Frequencies, in statistics, refers to counts of categories or responses. It's a basic statistical tool that provides a sense of how often specific response options occur in a population.

Using the sample data set, let's say we want to know the geographic distribution of genetic counselors. Fortunately, in the sample data set, there is a variable, "region", that in combination with the Frequencies function in SPSS, will tell us what we want to know.

Let's begin. Click "Analyze" -> "Descriptive Statistics" -> "Frequencies":

The "Frequencies" window will appear:

Scroll through the variables until you find the variable you want. In our example, we're interested in "region", so click the arrow to move that variable into the "Variable(s):" box:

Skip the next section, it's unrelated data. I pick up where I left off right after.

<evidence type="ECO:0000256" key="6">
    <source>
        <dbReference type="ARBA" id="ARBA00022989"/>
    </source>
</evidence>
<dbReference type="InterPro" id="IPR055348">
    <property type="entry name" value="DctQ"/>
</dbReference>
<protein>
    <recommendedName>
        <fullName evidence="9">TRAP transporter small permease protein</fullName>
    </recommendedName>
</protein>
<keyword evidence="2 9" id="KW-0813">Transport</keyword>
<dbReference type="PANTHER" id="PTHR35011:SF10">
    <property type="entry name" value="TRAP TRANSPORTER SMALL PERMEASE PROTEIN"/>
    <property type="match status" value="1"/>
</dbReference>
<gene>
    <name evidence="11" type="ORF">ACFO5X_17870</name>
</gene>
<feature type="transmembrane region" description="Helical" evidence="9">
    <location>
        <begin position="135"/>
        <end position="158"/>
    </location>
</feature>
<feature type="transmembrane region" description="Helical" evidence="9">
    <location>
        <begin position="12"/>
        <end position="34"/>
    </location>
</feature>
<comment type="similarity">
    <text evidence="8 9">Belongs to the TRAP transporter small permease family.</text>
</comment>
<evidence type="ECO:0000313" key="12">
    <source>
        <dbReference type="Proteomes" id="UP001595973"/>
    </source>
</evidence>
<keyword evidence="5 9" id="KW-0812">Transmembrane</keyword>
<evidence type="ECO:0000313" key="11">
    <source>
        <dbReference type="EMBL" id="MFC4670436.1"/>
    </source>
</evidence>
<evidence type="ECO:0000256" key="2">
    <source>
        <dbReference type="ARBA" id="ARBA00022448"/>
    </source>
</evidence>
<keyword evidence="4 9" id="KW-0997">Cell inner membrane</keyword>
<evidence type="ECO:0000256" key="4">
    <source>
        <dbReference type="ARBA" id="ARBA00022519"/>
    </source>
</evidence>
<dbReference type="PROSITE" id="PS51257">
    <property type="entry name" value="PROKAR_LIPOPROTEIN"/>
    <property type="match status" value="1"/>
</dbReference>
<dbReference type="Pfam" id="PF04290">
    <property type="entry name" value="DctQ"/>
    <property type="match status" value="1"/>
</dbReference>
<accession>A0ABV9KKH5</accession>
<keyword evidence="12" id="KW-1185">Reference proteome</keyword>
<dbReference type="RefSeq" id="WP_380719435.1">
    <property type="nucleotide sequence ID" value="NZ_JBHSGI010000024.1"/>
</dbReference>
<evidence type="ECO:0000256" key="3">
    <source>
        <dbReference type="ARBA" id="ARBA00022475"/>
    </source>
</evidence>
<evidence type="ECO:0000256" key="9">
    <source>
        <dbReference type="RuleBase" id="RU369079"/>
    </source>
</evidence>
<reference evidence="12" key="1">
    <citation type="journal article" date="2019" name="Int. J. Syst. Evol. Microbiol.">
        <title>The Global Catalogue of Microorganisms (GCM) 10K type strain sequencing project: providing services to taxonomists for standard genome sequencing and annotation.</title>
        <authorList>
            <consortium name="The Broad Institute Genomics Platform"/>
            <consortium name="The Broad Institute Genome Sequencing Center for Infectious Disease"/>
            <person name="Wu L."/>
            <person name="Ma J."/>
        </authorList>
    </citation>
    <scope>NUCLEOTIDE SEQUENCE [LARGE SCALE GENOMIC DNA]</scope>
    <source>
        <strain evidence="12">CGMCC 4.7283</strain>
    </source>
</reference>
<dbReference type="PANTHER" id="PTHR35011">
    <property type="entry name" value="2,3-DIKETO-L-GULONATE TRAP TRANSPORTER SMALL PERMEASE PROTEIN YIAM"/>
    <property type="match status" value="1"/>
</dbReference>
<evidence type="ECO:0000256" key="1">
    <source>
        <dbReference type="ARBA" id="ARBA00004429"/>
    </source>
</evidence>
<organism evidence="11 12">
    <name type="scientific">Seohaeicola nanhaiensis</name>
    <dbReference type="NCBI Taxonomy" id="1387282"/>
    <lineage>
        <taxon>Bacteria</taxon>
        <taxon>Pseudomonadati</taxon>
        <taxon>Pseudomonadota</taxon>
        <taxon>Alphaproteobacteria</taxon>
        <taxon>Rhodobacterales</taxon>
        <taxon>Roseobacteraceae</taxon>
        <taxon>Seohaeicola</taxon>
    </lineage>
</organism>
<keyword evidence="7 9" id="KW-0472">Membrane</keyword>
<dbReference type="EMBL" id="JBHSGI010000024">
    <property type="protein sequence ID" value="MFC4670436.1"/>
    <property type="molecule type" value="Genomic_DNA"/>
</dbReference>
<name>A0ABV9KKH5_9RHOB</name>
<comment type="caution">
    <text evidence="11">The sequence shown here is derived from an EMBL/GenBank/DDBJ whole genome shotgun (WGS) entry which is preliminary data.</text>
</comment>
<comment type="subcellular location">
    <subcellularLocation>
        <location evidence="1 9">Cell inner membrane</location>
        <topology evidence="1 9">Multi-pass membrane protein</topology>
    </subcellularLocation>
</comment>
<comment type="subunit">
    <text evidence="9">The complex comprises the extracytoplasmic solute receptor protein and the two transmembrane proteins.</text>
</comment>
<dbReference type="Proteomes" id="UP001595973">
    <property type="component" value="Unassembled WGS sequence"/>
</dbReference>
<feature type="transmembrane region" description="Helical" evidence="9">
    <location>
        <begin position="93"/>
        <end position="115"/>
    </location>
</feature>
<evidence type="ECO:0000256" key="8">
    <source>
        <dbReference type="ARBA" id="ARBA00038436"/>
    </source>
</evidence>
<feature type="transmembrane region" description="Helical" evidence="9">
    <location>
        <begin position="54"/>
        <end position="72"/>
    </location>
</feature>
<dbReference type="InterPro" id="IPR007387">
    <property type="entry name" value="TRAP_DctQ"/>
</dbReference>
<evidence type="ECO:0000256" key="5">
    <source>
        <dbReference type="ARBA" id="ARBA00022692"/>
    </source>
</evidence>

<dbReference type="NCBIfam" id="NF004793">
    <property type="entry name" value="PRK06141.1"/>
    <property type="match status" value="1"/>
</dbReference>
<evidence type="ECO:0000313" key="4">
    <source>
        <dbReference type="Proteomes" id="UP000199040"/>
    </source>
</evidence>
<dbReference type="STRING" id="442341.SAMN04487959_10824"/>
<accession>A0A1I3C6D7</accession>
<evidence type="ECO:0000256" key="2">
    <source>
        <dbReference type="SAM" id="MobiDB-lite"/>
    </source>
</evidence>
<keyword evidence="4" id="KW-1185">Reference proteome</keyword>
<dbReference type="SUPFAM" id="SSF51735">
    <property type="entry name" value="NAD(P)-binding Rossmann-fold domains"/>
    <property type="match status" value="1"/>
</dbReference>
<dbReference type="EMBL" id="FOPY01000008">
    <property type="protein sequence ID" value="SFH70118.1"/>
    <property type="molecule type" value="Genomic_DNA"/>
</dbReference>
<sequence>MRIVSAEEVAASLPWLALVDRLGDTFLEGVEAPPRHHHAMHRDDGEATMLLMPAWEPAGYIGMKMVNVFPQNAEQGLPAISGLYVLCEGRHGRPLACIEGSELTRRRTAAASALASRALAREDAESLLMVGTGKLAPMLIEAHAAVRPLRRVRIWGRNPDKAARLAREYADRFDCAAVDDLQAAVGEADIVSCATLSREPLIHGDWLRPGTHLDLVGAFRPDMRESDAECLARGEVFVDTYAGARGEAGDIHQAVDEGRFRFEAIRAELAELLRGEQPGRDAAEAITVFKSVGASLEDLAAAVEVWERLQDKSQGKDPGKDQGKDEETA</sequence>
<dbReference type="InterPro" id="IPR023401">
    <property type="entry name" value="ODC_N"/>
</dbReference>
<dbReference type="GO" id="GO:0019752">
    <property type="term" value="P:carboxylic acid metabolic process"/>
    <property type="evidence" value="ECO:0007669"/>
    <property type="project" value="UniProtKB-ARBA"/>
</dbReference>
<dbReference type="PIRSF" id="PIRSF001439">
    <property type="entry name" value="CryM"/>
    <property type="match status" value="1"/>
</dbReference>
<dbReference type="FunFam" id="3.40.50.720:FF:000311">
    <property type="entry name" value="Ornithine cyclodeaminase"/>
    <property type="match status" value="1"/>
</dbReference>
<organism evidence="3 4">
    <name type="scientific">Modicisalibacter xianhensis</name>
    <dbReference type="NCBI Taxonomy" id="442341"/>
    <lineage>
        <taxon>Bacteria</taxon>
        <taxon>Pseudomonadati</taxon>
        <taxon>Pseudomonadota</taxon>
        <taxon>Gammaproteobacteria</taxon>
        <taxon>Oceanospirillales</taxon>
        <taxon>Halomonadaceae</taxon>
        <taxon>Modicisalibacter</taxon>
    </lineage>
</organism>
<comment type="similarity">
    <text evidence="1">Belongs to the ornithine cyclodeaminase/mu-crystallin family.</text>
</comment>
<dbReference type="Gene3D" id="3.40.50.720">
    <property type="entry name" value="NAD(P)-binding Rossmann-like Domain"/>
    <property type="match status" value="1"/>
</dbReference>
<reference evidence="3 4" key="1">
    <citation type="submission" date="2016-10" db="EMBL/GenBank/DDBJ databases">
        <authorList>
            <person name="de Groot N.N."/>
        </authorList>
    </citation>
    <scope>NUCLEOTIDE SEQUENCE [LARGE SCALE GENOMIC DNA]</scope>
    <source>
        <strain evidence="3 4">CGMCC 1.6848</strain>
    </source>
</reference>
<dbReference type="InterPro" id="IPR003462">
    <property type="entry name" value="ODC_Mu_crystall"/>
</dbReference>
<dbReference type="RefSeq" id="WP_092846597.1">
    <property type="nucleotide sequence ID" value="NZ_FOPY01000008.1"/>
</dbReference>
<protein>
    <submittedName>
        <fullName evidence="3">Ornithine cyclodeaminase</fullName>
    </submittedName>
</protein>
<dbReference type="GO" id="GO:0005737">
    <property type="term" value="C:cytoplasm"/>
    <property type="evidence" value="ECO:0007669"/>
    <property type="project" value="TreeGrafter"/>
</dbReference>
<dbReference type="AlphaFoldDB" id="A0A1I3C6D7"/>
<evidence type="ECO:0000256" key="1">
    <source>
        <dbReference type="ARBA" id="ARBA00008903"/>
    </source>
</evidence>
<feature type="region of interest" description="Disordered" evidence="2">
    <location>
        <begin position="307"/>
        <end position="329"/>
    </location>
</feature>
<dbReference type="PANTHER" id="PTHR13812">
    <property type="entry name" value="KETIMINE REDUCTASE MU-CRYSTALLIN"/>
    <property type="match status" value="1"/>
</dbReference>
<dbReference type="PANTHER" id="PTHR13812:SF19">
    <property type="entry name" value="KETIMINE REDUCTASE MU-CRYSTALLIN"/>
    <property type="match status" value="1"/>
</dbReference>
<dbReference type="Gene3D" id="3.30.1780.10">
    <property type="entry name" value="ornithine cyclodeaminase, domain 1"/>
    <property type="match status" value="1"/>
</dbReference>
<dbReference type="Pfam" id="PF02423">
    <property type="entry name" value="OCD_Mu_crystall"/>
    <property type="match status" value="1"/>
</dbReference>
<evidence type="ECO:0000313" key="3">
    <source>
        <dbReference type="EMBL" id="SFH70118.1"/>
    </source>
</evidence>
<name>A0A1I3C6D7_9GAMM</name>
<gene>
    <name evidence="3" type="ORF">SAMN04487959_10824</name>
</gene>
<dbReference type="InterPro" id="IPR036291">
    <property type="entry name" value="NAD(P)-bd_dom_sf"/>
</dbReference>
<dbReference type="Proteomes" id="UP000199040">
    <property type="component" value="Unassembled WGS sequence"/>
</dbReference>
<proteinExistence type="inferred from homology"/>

Then make sure that the "Display frequency tables" box is checked and click "OK". In the Output Window you should see

Note that there are two tables in this output. The first breaks down the frequency of valid region data versus missing. The second table shows frequency distribution with four labeled columns.

The first, labeled "Frequency", simply reports the number of cases that fall into each category of the variable being analyzed. E.g., exactly 100 of our genetic counselors live in the "pacific" region.

The second column, "Percent", provides a percentage of the total cases that fall into each region. The percentage of genetic counselors of the total that we know work in the "pacific" region is 15.3%.

The third column, labeled "Valid Percent," is a percentage that does *not* include missing cases. Without them, "pacific" region's share increases to 16.5%.

The fourth column, "Cumulative Percent", adds the percentages of each region from the top of the table to the bottom, culminating in 100%. This is more useful when the variable of analysis is ranked or ordinal, as it makes it easy to get a sense of what percentage of cases fall below each rank.

We hope this provides a sense of the utility of SPSS' Frequencies calculation.